The purpose of Study 2 was to replicate and extend our findings while improving upon several limitations of Study 1. First, we used a more representative sample of United States adults rather than undergraduate participants. Second, in order to extend our findings and assess the generalizability of our model, we operationalized prejudice as negative attitudes toward immigrants and measured this with the validated Negative Attitudes toward Immigrants Scale (Varela, Gonzalez Jr., Clark, Cramer, & Crosby, 2013). Finally, we used a more psychometrically valid measure of identification with humanity, the IWAH (McFarland et al., 2012), instead of only the single-item measure of self-other overlap from Study 1. Initially McFarland and colleagues (2012) discovered a unidimensional structure of the IWAH, but recent evidence suggests the scale consists of two related, but distinct, factors (McFarland & Hornsby, 2015; Reese, Proch, & Finn, 2015). The global self-definition subscale reflects one’s identification with and perceived membership in the human category, whereas the global self-investment subscale reflects active concern for and desires to help the global community. In other words, the former subscale measures identification and the latter behavioral intentions. Given we were primarily interested in self-identification, we selected the items most relevant to the global self-definition subscale (see below).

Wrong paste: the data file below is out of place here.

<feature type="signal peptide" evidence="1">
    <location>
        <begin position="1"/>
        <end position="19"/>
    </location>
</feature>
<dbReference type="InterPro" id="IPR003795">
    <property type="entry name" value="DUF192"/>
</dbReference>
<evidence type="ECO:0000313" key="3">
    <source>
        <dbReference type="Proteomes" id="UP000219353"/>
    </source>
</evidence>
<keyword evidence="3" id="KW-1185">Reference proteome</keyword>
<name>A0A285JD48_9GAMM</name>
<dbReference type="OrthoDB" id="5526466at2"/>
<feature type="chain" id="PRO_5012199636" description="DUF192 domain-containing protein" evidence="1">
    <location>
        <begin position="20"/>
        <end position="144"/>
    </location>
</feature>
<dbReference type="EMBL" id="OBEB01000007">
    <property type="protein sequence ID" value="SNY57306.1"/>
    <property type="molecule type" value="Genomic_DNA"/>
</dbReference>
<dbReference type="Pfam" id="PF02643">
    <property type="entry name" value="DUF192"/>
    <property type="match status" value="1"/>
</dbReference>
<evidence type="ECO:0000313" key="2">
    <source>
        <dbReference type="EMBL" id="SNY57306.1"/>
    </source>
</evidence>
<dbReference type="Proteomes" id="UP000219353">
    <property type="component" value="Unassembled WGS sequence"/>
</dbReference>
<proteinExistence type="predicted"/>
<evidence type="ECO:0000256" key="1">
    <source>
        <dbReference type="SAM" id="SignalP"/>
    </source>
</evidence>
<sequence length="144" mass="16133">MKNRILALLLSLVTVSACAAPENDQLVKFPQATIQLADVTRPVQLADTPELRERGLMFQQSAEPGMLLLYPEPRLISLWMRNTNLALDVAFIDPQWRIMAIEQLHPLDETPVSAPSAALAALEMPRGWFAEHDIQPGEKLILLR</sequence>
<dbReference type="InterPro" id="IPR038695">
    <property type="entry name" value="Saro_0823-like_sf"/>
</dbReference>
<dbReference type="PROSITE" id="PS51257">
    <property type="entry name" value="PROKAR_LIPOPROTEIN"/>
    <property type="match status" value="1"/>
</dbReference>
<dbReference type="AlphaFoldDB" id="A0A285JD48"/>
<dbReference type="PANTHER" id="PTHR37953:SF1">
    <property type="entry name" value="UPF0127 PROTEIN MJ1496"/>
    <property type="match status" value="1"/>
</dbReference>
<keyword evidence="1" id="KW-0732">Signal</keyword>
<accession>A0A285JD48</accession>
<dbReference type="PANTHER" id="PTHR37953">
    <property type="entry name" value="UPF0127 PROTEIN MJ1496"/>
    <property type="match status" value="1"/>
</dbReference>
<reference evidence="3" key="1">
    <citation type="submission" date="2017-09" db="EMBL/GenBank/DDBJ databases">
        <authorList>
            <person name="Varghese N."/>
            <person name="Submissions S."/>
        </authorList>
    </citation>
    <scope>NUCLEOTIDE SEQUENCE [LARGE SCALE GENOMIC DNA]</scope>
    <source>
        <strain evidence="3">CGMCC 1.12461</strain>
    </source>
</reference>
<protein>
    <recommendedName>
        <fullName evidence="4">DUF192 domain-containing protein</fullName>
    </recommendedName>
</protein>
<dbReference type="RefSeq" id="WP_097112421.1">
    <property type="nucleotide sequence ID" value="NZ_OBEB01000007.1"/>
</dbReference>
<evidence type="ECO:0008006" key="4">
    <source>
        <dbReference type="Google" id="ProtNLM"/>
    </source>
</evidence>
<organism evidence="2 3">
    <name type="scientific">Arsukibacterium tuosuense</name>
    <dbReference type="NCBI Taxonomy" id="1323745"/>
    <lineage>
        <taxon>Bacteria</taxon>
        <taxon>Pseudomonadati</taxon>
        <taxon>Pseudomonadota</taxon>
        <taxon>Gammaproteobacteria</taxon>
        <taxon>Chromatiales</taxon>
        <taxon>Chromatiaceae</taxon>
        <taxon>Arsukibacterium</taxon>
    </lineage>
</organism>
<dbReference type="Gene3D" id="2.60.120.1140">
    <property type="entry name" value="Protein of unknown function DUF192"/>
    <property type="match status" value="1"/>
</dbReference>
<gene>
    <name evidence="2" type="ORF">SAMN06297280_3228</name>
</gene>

Method

Participants and Procedure

Prior to data collection, we again sought a sample of 300 adult participants. Three hundred participants from Amazon Mechanical Turk participated in an online study about public opinion and social perception in exchange for monetary compensation ($0.70). Three participants were excluded for failing an attention check (e.g., “This is an attention check item. Please select ‘at least once’ for your answer.”), as well as two participants for giving a response three standard deviations from the mean on the measure of prejudice (see below). This left a final sample of 295 participants for analyses (54% female, 72% White; Mage = 31.17 years, SD = 9.67). After providing informed consent, participants completed randomly presented measures of self-reported multicultural experiences, identification with humanity, immigrant prejudice, and several additional measures unrelated to the present study. After completion of the survey, participants were thanked and compensated for their time.